The model turned actress stars in the big screen adaptation of John Green’s YA novel.
The first trailer for Paper Towns starring model Cara Delevingne and Nat Wolff premiered on this morning’s edition of NBC Today, giving us our first look at the young adult drama, which comes from The Fault In Our Stars author John Green,
Cara Delevingne stars with Nat Wolff in Paper Towns
Adapted from Green's best selling novel, Delevingne stars as Margo, the girl next door who captures the imagination of her neighbour Quentin "Q" Jacobsen, played by Nat Wolff. But after the two spend high school running in different circles, Q receives the shock he’d been waiting for one night, when Margo appears at his window and asks him to assist her with a revenge plot.
Continue reading: Watch Cara Delevingne Pull A Vanishing Act In 'Paper Towns' [Trailer]
Quentin's life is perfectly ordinary for a growing high school boy, at least apart from his mysterious and gorgeous neighbour Margo, with whom he has been friends since kindergarten. She's an eccentric character who, out of blue, decides to enlist him on an all night revenge project of hers, touring the neighbourhood which she bitterly calls a 'paper town' and finding a way to get back at her cheating ex-boyfriend. Just as suddenly, Margo disappears the very next day leaving behind a string of clues as to her whereabouts. Worried and desperate to find her, Quentin gets his friends to join him on his search for Margo - but he's about to discover that there's more to friendship than trying to be a hero, and he's about to learn a lesson or two in love too.
Continue: Paper Towns Trailer
Kate Pitney, Halston Sage and Tema Sage - The Get In Touch Foundation's 2nd Annual 'PRETTY IN PINK' Luncheon & Women of Strength Awards - Inside at Four Seasons Hotel Los Angeles at Beverly Hills - Beverly Hills, California, United States - Thursday 12th March 2015
This dark thriller is so relentlessly stylish that it's distracting. Refusing to settle down to focus on its intriguing central story, filmmaker Greg Francis whirls around through a series of whizzy flashbacks that layer in all kinds of subtext and interest. But it's so fragmented that the film never quite builds any suspense, instead becoming a grotesque horror movie featuring a slasher who tortures and kills with Saw-like maniacal glee.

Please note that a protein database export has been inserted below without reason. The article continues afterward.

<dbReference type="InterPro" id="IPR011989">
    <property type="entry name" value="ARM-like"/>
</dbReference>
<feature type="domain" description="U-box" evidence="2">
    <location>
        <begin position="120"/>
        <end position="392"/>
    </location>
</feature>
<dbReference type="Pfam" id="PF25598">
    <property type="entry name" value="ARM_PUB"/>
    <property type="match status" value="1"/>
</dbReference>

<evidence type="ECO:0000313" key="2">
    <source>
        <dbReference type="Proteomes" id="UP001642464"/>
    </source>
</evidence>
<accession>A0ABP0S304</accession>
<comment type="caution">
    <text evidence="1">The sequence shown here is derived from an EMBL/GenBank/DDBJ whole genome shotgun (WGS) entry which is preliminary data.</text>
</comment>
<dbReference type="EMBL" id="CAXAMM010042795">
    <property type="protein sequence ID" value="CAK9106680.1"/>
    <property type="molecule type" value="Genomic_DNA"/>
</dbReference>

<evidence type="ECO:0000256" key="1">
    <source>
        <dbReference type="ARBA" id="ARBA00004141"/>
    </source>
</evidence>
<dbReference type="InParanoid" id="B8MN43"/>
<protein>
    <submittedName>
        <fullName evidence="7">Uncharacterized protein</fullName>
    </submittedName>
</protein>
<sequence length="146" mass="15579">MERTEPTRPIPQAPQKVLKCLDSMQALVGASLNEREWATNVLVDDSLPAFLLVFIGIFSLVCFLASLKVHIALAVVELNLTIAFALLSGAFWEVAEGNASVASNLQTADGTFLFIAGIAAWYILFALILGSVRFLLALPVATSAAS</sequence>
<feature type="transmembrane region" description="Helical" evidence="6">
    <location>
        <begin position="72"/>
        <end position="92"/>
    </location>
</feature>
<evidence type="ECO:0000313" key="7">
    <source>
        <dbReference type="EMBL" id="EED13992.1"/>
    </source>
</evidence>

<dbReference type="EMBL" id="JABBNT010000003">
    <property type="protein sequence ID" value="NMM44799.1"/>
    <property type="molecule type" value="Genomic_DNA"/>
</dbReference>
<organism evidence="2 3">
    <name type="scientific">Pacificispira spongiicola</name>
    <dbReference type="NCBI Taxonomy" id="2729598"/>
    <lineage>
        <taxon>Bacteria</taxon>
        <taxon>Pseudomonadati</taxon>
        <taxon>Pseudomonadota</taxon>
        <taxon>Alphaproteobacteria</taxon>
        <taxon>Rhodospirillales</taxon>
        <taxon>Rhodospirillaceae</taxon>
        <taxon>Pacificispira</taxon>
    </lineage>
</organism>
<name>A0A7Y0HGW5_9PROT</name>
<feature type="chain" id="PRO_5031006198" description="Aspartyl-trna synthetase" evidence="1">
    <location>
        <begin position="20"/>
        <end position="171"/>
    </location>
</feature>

It centres on young rookie Detective Jeter (Beau Mirchoff), whose recent bust has elevated him to the ranks of the elite cops (Ron Perlman, Titus Welliver, Giancarlo Esposito, Ron Eldard and Corey Large) who meet for a weekly poker game. At his first night with them, each recounts his most iconic case, and afterwards Jeter staggers out a bit tipsy, running into his underaged girlfriend Amy (Halston Sage) who is being menaced by a man (Michael Eklund) in a terrifying mask. Next thing Jeter knows, he's drugged, tied up and being held by this self-proclaimed paedophile who clearly has some sort of agenda here. Jeter can hear Amy in the next room, but every time he tries to escape their captor seems to be one step ahead of him.
All of this plays out of sequence, constantly interrupted by the other five cops' stories and even the masked man's own past, all played out in with flashy visuals and a clever integration of Jeter into past events as he watches them unfold. Sometimes the film also goes into his mind as he plays out a scene hypothetically. All of these fragments weave into the central story in some way, but filmmaker Francis never quite brings it into any sense of focus. It's so hyperactive that all the audience can do is sit back and enjoy the inventive visuals and up-for-it cast, while being horrified and/or entertained by the brutal violence.
Continue reading: Poker Night Review